ACEVEDO MarÍa AndreÍna
congresos y reuniones científicas
Physiological aspects of Enterococcus gallinarum CRL 1826, a potential probiotic for ranaculture.
M. A. ACEVEDO; A. LORENZO; N. GRIMALD; S.E. PASTERIS
Conferencia; 10TH PROBIOTICS, PREBIOTICS NEW FOODS, NUTRACEUTICALS AND BOTANICALS for NUTRITION & HUMAN and MICROBIOTA HEALTH; 2019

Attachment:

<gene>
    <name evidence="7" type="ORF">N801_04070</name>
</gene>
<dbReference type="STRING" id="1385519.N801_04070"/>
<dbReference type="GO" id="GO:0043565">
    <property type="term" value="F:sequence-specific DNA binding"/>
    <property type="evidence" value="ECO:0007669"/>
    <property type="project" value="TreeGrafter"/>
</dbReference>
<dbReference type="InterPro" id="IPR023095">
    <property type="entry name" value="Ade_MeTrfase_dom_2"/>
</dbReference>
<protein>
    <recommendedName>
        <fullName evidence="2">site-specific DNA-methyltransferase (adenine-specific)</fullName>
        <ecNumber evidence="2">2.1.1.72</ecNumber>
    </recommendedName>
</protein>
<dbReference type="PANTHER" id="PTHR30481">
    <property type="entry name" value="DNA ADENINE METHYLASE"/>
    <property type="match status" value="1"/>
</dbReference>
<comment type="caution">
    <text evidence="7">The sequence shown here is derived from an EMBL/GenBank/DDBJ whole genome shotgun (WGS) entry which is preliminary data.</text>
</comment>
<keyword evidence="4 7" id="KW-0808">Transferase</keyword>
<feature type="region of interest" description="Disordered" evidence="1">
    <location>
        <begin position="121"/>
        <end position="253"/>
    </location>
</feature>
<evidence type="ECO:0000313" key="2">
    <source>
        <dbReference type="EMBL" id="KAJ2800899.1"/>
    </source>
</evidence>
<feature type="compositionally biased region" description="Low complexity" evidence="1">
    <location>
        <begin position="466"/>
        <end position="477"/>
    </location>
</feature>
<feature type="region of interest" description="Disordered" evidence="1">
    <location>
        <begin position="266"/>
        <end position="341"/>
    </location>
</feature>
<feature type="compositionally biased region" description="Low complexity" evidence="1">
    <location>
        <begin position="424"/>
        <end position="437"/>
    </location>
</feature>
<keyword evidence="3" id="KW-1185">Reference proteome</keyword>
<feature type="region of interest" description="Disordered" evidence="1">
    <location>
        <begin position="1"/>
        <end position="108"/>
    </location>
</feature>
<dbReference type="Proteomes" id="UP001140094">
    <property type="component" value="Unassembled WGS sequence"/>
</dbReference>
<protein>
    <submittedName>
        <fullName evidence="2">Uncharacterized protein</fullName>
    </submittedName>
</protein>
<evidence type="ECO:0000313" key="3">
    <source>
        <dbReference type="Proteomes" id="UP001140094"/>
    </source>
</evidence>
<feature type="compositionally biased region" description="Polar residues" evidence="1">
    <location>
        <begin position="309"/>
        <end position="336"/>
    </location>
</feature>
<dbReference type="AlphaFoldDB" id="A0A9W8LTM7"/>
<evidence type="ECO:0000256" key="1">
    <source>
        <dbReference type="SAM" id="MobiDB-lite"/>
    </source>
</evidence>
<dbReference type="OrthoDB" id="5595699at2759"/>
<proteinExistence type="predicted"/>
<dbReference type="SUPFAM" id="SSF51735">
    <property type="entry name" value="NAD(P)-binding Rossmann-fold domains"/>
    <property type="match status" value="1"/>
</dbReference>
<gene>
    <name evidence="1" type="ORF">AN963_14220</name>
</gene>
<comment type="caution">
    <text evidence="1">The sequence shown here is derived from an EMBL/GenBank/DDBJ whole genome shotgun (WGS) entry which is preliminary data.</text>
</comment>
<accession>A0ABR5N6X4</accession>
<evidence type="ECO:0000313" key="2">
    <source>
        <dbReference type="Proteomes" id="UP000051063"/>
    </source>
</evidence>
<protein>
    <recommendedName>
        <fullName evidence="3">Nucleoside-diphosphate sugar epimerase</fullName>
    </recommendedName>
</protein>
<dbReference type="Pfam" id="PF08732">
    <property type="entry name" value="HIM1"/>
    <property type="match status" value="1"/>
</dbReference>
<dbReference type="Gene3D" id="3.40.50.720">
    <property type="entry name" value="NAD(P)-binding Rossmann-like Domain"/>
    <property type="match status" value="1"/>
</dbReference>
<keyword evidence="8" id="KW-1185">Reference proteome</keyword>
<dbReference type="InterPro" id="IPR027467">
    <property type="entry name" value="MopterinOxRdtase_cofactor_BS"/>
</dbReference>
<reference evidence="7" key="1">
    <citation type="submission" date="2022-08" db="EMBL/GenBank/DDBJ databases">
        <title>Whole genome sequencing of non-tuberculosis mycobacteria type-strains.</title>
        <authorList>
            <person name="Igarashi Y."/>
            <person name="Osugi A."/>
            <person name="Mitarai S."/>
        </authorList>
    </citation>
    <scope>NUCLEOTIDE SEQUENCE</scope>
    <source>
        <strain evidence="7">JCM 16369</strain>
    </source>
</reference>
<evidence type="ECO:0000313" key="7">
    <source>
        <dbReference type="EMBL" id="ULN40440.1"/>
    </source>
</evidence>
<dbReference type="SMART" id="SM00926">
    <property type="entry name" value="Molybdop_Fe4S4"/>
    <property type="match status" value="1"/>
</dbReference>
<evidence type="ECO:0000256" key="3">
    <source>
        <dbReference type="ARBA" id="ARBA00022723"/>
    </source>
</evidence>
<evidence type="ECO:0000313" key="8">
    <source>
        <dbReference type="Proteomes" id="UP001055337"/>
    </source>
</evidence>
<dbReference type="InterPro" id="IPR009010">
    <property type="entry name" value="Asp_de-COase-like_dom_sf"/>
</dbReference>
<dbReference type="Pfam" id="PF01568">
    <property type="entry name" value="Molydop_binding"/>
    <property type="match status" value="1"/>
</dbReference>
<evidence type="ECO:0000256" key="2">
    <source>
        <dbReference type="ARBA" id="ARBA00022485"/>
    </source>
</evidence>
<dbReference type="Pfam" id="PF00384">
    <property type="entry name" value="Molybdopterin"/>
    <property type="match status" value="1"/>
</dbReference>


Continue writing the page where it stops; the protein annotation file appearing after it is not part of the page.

Objective: To evaluate the effect of gastrointestinal conditions on the viability and probiotic properties maintenance of indigenous Enterococcus gallinarum CRL 1826. Methods: E. gallinarum was grown in MRS broth, pH 6.8 at 37°C for 24 h collected by centrifugation, washed and resuspended in PBS pH 7.4. 109 CFU/mL of fresh cultures (FC), lyophilized (LC) and stored at 4ºC, 1 year (SC) (resuspended in PBS) were subjected to a sequential simulated gastrointestinal conditions to determine cell viability (survival factor-SF), bacteriocin activity (AU/mL using L. monocytogenes as indicator strain) and surface properties (% hydrophobicity and auto-aggregation).Cells were added with 0.6% pepsin and allowed to a gradual descent of pH from 7.4 to 2 for 90 min. Then, cells were added with 1% bile (pH 8) for 10 min. Finally, cells were treated with 0.3% bile+0.1% pancreatin for 90 min. Results: The LAB viability diminished during the gastrointestinal treatment with significant values among the FC, LC and SC, with L showing the highest values (SF=0.92). In the gastric conditions there were no variations in cell viability while it diminished during the intestinal conditions, independently of the culture. Low bacteriocin activity was detected in FC; however, in LC ~1,300 AU/mL were detected in gastric conditions. Treatment with bile allowed increasing it up to ~2,000 AU/mL and then decrease (~800 AU/mL). In SC, the bacteriocin activity diminished during the gastric treatment, to then increase up to 1,200 AU/mL. The surface properties did not any change during the treatments. Conclusions: overall, the LAB strain kept its probiotic properties during the gastrointestinal digestion, allowing proposing that it would be able to colonise the intestinal mucosa and to prevent red-leg syndrome outbreaks.